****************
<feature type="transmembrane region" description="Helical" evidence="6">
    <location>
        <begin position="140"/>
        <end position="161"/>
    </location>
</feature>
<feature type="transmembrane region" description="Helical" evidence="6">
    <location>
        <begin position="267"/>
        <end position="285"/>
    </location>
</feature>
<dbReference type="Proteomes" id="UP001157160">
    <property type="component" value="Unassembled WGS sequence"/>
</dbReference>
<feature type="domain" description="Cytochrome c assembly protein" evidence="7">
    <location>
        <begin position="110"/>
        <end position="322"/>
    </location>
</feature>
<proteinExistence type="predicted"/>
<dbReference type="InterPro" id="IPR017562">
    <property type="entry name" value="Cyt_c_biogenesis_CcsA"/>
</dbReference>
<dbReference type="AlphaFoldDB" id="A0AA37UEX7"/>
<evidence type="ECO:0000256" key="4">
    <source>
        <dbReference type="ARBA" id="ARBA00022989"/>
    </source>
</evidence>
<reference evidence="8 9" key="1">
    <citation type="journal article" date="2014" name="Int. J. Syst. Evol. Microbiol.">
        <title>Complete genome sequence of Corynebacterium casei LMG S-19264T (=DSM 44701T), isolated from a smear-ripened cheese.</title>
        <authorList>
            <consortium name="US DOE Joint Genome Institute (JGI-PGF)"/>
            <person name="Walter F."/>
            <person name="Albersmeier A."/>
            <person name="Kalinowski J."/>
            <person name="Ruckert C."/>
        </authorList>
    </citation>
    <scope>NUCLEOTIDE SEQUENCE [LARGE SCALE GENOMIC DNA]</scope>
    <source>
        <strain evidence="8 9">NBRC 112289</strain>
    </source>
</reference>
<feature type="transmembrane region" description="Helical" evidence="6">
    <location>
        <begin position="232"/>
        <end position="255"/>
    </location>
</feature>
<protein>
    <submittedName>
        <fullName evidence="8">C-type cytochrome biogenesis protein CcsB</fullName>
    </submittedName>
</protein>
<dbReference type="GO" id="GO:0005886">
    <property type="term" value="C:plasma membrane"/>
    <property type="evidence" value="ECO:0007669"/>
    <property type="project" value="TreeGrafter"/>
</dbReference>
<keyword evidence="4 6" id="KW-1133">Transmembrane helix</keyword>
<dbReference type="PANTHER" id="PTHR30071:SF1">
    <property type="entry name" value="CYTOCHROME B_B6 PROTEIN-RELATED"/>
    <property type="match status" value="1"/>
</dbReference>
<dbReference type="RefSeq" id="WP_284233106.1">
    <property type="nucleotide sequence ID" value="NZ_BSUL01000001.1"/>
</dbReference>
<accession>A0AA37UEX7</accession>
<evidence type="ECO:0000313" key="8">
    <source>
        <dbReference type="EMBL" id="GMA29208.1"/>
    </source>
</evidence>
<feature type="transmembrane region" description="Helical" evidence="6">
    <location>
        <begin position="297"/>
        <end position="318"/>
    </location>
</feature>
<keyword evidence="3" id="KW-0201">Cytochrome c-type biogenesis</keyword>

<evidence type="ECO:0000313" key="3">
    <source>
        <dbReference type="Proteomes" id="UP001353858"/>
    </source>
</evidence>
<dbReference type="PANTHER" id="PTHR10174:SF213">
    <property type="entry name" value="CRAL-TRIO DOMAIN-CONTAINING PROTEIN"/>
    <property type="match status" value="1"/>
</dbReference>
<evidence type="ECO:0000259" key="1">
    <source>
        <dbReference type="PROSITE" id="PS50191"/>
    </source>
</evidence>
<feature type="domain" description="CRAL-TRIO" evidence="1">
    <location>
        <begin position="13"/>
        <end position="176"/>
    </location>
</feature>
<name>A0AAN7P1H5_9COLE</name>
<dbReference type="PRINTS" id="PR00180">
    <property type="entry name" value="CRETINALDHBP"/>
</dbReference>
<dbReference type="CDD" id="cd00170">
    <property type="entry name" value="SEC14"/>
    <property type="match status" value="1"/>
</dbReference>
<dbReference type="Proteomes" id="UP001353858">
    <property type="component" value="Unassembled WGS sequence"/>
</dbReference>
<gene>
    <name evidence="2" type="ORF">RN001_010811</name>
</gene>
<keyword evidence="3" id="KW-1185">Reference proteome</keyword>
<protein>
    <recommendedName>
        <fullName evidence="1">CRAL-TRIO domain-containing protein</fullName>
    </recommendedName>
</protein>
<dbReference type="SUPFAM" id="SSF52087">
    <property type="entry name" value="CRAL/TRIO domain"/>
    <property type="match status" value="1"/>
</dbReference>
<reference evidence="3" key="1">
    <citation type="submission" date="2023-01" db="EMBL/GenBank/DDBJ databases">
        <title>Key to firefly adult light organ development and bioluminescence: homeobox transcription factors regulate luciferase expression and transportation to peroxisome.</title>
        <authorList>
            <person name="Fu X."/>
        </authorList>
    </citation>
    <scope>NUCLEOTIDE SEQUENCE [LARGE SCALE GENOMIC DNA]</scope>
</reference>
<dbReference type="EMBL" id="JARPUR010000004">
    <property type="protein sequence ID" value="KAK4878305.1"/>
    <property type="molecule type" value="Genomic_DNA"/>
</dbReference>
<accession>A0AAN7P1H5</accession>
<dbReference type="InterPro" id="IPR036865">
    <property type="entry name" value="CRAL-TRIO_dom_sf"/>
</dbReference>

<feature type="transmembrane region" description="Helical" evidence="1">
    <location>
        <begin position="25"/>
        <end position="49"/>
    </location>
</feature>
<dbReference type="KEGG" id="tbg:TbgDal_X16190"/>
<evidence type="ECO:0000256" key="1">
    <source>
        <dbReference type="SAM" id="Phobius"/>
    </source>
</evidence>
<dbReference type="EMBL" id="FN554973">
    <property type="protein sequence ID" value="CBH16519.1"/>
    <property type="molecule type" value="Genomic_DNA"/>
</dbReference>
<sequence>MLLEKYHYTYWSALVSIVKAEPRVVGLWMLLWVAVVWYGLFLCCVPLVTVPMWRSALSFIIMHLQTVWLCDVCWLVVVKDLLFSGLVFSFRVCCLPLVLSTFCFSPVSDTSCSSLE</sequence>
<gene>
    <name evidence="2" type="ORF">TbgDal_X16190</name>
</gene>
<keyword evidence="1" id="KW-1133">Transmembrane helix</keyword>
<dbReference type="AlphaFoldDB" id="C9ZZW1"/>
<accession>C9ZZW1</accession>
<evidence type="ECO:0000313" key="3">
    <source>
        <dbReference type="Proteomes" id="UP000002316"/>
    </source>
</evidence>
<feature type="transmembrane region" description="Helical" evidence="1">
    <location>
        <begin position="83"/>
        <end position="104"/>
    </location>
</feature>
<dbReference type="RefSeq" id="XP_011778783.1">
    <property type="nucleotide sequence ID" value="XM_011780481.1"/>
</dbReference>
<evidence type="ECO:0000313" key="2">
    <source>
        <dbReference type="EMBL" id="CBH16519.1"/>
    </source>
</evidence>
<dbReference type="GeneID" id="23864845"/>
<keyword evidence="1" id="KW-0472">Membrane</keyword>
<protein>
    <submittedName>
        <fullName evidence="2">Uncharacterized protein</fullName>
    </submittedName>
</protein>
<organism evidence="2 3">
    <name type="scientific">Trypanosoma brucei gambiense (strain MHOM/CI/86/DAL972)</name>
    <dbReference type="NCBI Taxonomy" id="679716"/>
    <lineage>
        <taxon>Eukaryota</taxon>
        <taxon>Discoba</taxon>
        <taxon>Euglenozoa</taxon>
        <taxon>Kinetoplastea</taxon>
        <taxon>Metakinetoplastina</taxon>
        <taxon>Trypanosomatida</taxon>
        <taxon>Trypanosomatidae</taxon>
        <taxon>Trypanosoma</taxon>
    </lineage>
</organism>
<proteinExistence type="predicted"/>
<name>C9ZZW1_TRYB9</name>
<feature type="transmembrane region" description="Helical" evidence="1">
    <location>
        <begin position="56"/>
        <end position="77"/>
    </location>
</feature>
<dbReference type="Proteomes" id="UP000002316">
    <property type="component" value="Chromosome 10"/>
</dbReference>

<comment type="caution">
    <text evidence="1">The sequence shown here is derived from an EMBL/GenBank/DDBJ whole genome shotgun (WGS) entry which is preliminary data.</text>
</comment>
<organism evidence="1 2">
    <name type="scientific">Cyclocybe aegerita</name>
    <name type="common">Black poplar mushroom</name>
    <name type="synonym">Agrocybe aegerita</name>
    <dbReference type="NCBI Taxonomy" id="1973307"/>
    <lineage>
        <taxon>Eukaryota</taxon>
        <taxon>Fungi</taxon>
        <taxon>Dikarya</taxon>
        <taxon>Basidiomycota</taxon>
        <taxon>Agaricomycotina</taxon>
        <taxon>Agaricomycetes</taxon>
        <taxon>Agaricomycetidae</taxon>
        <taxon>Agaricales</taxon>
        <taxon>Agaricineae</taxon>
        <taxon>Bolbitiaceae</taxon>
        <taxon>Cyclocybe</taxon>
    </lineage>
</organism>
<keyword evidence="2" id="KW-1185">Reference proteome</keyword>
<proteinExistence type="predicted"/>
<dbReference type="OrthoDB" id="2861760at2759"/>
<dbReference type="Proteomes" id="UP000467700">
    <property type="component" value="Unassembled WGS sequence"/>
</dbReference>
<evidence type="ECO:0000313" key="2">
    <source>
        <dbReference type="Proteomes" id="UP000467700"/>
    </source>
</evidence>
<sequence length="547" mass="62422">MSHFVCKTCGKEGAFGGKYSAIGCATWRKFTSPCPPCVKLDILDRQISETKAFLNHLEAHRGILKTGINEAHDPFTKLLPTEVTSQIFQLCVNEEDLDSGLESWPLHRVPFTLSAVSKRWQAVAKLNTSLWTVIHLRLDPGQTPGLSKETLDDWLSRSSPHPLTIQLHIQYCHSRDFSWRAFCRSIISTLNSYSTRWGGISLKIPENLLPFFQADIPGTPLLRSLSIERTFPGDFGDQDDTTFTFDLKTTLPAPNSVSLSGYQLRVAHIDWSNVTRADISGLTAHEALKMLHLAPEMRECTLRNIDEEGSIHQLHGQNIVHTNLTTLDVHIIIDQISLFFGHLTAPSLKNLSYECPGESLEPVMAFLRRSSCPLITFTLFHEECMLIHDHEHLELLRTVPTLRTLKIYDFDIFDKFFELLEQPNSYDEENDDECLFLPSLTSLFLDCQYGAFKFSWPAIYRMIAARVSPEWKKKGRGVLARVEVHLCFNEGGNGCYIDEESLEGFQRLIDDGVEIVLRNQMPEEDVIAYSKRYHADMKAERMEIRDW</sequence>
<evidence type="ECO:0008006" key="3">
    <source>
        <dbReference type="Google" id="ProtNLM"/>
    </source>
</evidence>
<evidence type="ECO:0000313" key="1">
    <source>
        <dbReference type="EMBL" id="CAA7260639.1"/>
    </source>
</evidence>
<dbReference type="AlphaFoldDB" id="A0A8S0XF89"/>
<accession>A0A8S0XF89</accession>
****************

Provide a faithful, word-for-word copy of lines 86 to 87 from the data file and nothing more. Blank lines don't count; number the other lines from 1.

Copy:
    <source>
        <dbReference type="Proteomes" id="UP001353858"/>